Pending Rule Change Will Allow More Children in NC to Receive Sealants and Avoid Cavities | Beaufort County Now

The rule change will allow dental hygienists to further practice to the full extent of their licensure by providing preventive services such as sealants and fluoride treatments in high-need settings without a dentistís prior exam. foundation of health, rule change, sealants, cavities, january 9, 2020
Coronavirus Disease 2019 (COVID-19)

Pending Rule Change Will Allow More Children in NC to Receive Sealants and Avoid Cavities

Press Release:

    CARY     The North Carolina Oral Health Collaborative (NCOHC), a program of the Foundation for Heath Leadership & Innovation (FHLI), announced today that the North Carolina Board of Dental Examiners has unanimously voted to move for the permanent adoption of an important rule change that will open doors for access to quality preventive oral health care for North Carolina's most vulnerable.

    "The oral health needs of the state's most disadvantaged groups are tremendous, but not insurmountable," said Dr. Zachary Brian, NCOHC Director. "This rule change will be instrumental in improving access to critical preventive oral health care and is one step forward in addressing access disparities."

    On December 13, 2019, the North Carolina Board of Dental Examiners unanimously voted to move for permanent adoption of a change to Occupational Licensing Boards and Commissions Rule 16W. The rule change will allow dental hygienists to further practice to the full extent of their licensure by providing preventive services such as sealants and fluoride treatments in high-need settings without a dentist's prior exam.

    Before it goes into effect, the rule change, co-sponsored by the FHLI's NCOHC and the North Carolina Dental Society (NCDS), must receive final approval from the Rules Review Commission. Approval is currently anticipated sometime in mid-January.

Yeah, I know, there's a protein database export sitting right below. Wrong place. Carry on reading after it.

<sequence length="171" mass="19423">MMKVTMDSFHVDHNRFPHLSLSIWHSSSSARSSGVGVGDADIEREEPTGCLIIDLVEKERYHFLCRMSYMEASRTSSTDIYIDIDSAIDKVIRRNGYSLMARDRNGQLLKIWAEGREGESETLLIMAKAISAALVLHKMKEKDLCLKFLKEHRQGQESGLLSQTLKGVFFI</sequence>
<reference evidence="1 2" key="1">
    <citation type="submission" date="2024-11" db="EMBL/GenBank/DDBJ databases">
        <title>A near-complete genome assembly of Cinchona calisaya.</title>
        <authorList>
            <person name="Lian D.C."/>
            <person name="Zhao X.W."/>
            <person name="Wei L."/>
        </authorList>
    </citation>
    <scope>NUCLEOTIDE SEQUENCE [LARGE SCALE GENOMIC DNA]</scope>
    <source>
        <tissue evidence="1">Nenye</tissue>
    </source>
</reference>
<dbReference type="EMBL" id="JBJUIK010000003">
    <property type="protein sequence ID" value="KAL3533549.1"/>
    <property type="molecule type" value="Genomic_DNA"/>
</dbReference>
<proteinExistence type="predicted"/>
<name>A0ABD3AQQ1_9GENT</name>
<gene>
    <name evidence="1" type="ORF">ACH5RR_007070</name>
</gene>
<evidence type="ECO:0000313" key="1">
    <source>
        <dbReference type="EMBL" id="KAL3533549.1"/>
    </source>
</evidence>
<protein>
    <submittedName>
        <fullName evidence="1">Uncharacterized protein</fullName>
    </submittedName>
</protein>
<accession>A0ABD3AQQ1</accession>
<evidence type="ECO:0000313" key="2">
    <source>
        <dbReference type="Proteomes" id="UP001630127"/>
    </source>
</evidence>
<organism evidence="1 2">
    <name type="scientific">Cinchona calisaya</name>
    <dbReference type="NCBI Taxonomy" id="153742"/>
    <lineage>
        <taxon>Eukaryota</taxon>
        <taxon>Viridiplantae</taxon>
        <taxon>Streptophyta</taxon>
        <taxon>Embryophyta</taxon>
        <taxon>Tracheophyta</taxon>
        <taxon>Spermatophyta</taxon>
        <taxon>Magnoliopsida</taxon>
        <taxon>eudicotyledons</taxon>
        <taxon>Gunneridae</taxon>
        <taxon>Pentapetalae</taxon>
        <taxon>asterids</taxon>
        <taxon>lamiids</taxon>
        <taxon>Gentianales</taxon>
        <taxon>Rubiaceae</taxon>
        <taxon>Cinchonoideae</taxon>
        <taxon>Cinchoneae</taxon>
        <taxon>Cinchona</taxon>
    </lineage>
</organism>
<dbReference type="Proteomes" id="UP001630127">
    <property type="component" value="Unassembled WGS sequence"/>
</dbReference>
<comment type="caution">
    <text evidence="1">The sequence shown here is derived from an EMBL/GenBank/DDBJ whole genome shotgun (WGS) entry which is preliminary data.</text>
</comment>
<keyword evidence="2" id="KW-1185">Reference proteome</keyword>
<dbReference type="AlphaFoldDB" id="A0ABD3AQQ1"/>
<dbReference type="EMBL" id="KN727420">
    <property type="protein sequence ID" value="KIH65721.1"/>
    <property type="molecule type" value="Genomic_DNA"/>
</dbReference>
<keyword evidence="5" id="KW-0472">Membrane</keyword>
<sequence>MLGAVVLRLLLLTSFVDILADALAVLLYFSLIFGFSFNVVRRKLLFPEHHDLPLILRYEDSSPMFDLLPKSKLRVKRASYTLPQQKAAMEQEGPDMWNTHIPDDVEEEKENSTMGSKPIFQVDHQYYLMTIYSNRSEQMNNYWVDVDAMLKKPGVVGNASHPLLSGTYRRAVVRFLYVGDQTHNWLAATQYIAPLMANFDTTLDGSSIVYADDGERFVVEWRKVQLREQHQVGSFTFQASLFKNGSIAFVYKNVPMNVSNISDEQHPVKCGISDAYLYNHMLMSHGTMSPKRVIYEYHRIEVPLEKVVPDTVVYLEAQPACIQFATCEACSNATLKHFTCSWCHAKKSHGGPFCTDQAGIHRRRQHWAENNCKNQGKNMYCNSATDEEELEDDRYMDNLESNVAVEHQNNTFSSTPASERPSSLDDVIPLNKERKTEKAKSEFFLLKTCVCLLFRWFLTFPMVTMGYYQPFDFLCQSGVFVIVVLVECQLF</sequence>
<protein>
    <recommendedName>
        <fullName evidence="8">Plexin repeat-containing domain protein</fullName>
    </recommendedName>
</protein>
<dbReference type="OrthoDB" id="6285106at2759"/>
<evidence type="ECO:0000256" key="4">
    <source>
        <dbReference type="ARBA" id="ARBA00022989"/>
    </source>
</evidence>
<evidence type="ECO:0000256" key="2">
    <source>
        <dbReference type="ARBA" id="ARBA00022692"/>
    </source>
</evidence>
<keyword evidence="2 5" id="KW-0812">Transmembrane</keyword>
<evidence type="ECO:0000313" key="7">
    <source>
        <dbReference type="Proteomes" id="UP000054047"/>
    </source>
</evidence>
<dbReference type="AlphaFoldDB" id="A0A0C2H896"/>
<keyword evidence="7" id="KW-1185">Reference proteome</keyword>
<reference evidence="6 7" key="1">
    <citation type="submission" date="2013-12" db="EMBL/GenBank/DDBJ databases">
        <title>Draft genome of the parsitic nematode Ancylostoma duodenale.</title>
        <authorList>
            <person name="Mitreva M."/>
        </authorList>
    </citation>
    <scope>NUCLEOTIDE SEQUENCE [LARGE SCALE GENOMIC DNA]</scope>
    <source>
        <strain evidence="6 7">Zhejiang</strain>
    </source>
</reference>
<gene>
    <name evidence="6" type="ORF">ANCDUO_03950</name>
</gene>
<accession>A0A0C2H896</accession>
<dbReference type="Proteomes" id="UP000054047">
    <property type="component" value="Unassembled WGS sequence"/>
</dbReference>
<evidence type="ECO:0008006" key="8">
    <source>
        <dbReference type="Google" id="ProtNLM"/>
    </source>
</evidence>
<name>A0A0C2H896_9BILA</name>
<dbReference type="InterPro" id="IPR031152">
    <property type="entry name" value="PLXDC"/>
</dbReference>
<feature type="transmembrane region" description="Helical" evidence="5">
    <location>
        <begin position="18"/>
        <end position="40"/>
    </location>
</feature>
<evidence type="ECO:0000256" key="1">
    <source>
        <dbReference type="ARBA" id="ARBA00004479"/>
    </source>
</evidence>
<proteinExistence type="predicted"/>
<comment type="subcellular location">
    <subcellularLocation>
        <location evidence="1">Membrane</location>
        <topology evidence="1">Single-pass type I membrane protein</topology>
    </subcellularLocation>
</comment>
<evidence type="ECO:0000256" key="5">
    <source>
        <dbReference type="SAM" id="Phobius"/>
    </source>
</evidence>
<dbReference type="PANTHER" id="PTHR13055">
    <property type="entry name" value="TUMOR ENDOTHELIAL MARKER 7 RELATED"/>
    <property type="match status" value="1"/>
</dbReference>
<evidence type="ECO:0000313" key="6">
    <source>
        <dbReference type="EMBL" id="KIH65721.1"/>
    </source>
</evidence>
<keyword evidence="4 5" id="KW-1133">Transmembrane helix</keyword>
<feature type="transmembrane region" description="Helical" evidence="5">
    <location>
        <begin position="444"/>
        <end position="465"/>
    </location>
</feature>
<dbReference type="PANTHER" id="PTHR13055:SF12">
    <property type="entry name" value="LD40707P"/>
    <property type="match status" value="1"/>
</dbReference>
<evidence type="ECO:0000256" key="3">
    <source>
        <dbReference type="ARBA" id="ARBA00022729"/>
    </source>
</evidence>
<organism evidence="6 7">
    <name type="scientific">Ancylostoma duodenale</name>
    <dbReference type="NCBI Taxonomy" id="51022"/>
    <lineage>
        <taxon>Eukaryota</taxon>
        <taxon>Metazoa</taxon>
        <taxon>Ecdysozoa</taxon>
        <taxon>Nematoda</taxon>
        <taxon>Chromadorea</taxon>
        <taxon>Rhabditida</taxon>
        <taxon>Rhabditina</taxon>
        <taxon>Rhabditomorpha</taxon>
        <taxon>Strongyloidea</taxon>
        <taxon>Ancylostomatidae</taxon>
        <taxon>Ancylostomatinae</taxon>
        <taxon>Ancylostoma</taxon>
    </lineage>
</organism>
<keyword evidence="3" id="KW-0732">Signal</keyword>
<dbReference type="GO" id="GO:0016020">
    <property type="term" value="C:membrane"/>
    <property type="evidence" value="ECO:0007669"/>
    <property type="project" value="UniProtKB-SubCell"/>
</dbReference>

Tooth decay is the single most common chronic childhood disease, disproportionately affecting low-income populations. Nationwide, roughly 50 percent of children in low-income families experience tooth decay, and dental disease is responsible for a collective 51 million hours of school missed each year.

    Dental Sealants: A Cost-Effective Opportunity for Preventive Oral Health Care
    Cost of care is a significant barrier that prevents children and families from accessing oral health care. At one-third the cost of a cavity filling, dental sealants are a lower-cost solution that can dramatically reduce the likelihood that an individual will develop a cavity during childhood.

    Unfortunately, North Carolina's requirement that a prior exam from a dentist be completed before a dental hygienist can apply a sealant adds additional cost and delays to the process. In North Carolina, only 16 percent of children ages 6 to 9 have received a sealant on a permanent tooth.

    Without the requirement for a prior exam by a dentist, dental hygienists can offer sealants in alternative settings like schools or after-school clinics rather than at a dentist's office. School oral health programs, in particular, are very effective methods for reaching children who would otherwise not have access to preventive services from a private dentist.

    According to the CDC, each tooth sealed saves more than $11 in treatment costs down the road. With just over one million low-income children in North Carolina, expanded access to dental sealants has the potential to save a tremendous amount downstream.

    A dental sealant is a thin coating applied on the chewing surfaces of a child's back teeth. The application of a sealant is a simple and painless procedure that adds an extra layer of protection to teeth which are most susceptible to decay because of the pits and grooves on their chewing surfaces. A dental sealant protects against 80 percent of cavities for two years, and 50 percent of cavities for up to four years.

    Eliminating Regulatory Barriers to Increase Access to Oral Health Care in North Carolina
    In 39 states across the country, dental hygienists can apply dental sealants without a prior exam or supervision from a dentist. This procedure is within the clinical training of a hygienist, but in states like North Carolina, regulatory barriers hinder access and delivery to these preventive procedures.

    The rule change co-sponsored by NCOHC and NCDS would eliminate this regulatory obstacle, increasing access to preventive oral health care services for North Carolina's most vulnerable populations.


  • Marni Schribman
  • Director of Communications & Public Relations
  • Foundation for Health Leadership & Innovation
  • Ph: 919-259-4547
  • Marni.schribman@foundationhli.org


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